Cognitive behavioural therapy methods

The following section illustrates how common cognitive and behaviour therapy methods can be applied within a headache programme.

The diagram “Headaches after Mild Brain Trauma” serves as template for matching psychosocial headache symptoms with suitable therapy methods.

Headaches after mild brain trauma

Figure 2.5 Headaches after mild brain trauma.

Headache therapy would be easier if pain processing could be separated from psychological processing. The headache itself could be more directly managed if one could regulate heightened distress, anxious worrying and behavioural preoccupation separately from the pain or its consequences. However, these processes are neurophysiologically fused together. For instance, the anticipation, the experience of adversity and headache worry, as well as mental preparation for expected pain altogether, drive the stress or allostatic processes, which prolong the condition.

Pain signals a potential threat to survival. Overriding the Central Sensitisation and encouraging relearning, de-conditioning and central reorganisation takes time, practice and, as already mentioned, dedication. Therapy aims and methods need to be clear and structured in order to modulate ingrained headache pathways.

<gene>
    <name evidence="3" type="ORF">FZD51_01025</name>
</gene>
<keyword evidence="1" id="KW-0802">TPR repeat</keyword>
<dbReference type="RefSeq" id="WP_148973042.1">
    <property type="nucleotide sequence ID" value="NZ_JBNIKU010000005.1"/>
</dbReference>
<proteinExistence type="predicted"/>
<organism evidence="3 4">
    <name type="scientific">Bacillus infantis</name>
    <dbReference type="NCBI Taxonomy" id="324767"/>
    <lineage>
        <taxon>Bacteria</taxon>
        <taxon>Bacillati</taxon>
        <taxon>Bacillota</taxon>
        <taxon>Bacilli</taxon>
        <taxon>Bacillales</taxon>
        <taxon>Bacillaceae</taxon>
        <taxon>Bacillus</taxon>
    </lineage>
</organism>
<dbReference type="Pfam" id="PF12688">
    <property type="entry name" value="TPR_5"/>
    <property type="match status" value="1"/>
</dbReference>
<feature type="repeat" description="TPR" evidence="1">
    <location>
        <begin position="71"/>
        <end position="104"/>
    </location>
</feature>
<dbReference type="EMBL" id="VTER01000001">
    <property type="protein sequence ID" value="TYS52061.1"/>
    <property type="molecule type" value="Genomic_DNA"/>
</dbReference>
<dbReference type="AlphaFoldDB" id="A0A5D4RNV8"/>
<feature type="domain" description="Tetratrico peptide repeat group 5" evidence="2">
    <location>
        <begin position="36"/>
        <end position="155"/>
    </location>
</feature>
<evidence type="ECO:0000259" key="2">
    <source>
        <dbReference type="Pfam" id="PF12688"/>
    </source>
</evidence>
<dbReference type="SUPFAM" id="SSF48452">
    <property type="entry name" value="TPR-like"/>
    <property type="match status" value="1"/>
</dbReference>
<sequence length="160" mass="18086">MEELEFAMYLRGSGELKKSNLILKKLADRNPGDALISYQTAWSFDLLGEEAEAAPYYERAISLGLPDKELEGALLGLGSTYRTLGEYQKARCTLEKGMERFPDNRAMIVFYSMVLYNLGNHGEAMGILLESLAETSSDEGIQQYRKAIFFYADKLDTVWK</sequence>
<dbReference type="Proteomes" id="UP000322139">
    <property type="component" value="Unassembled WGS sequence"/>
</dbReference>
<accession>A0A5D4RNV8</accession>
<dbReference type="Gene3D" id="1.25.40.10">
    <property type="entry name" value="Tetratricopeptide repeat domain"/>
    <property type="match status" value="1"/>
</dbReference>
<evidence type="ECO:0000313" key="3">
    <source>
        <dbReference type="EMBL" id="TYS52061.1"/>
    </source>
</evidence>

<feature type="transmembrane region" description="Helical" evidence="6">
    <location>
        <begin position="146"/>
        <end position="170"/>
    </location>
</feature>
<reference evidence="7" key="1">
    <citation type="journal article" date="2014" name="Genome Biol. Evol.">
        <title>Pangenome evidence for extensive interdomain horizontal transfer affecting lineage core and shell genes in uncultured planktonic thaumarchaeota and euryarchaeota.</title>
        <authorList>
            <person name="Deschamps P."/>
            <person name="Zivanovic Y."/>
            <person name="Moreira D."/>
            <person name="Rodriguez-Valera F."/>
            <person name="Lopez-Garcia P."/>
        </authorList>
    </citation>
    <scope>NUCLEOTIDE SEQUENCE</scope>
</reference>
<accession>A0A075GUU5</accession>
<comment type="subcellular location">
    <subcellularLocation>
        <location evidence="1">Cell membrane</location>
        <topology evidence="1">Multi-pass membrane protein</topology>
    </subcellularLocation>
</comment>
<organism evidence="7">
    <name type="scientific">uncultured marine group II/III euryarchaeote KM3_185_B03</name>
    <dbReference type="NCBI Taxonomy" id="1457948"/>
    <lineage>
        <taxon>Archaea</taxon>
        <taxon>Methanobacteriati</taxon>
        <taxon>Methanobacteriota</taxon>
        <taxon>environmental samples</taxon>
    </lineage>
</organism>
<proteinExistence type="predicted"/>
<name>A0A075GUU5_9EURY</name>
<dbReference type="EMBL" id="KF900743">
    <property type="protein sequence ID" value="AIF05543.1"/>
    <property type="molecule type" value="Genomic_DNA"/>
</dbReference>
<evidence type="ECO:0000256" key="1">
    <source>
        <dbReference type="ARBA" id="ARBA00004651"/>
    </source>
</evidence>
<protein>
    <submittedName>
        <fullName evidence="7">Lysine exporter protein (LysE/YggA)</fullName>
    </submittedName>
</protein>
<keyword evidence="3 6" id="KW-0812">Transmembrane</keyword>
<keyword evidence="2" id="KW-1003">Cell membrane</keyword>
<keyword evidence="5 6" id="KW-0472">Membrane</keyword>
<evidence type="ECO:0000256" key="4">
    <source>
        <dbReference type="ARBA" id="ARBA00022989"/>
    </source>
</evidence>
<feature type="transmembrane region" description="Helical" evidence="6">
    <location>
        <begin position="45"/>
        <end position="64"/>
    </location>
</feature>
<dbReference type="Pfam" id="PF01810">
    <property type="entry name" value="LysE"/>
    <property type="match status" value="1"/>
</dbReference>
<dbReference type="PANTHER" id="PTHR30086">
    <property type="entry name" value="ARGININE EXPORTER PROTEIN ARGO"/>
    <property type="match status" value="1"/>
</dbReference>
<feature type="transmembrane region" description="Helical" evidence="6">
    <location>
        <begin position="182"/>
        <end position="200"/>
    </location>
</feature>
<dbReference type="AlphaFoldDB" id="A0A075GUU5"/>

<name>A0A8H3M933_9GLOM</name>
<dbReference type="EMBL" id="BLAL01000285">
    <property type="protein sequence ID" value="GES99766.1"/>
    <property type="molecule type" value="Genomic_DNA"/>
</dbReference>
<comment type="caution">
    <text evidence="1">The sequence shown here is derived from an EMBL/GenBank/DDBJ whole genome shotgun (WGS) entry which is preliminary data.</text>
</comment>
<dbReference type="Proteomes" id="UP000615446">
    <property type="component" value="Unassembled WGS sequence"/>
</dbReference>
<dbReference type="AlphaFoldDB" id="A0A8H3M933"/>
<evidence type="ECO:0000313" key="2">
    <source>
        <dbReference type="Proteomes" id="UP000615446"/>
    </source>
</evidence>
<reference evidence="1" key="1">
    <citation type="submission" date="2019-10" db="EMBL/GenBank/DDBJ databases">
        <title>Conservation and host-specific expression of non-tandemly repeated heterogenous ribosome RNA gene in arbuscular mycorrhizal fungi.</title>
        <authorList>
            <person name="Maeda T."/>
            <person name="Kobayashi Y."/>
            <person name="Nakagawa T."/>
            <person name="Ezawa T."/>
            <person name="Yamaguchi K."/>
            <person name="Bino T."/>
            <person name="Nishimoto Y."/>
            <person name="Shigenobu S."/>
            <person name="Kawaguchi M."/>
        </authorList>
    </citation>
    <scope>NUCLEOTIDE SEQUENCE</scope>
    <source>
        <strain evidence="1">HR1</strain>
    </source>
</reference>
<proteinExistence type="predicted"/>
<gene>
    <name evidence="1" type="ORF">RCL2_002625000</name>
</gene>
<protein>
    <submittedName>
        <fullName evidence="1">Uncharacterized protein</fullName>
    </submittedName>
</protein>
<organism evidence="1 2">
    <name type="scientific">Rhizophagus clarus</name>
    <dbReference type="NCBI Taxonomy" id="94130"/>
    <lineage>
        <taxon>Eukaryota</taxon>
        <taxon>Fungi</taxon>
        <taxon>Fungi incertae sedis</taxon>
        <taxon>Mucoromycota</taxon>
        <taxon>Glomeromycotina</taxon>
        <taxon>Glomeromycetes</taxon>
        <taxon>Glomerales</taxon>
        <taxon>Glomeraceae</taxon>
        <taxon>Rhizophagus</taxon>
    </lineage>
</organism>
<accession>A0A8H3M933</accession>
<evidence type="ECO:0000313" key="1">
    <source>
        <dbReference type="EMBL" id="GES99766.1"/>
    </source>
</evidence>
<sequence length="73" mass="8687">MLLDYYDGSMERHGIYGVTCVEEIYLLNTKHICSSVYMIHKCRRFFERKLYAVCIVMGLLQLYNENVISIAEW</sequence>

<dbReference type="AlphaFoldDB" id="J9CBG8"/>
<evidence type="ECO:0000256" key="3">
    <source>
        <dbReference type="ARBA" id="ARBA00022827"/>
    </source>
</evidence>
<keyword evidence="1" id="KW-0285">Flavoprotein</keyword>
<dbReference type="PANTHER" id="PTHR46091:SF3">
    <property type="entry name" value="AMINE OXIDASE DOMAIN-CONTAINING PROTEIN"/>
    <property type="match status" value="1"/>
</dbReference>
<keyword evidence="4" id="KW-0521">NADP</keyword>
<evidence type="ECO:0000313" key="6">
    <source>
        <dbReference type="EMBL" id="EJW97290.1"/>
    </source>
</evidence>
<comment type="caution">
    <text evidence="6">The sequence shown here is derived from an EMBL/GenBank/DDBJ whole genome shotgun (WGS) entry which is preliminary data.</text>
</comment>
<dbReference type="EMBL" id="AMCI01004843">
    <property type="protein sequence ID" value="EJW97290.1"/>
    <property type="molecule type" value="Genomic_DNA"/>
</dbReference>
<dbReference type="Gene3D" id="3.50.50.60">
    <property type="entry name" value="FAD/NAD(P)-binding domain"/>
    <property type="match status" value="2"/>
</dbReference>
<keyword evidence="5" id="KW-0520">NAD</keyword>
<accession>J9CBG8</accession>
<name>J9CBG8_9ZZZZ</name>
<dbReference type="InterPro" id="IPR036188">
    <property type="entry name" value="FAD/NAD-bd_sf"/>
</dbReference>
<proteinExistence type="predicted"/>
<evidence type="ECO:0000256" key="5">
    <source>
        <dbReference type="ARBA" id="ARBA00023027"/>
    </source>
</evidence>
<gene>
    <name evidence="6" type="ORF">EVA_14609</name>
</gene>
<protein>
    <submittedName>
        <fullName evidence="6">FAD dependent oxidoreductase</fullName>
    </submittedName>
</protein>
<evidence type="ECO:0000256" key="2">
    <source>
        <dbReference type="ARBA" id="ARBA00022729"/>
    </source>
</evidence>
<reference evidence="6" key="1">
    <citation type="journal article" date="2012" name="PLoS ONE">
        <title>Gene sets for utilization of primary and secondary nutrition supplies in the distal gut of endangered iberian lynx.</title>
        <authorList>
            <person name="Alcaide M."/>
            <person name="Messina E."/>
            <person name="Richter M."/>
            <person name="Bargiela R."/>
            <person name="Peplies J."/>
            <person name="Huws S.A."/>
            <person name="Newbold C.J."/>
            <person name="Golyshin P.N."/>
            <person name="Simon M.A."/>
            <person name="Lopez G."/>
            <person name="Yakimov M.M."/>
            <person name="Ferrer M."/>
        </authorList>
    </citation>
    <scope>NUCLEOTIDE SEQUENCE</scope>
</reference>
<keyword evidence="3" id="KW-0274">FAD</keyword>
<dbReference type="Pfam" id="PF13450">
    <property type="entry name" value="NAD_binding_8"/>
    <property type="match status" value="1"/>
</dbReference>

In parallel to the management of secondary stress, the person with headaches learns to acknowledge and re-evaluate pain sensations, which can open up opportunities for positive coping. New pathways develop only as a result of well-practised adaptive strategies and actions, which ultimately should be more important than the pain. These opportunities for a healthier choice of behaviour need to be encoded in new neurophysiologically mechanisms.

In the formulation process, patients separate the multi-layered meanings of the headache from its physical parameters. The assumption is that patients who understand the headache as a redundant physical sensation can learn to habituate to it. Patients can then acknowledge the pain as a neutral sensory perception and disconnect it from their fears and avoidance behaviours.

Patients may have a preferred coping style. They may be avoiders or “pushers” with an unrelenting achievement-focused or endurance style. Theoretically, patients with an avoidance style would most benefit from exposure techniques and patients with an endurance style from a paced and graded activity approach. Nevertheless, in applied therapy and day-to-day life, such coping styles can rarely be so neatly separated. Most behavioural methods used in the headache programme contain a combination of techniques.

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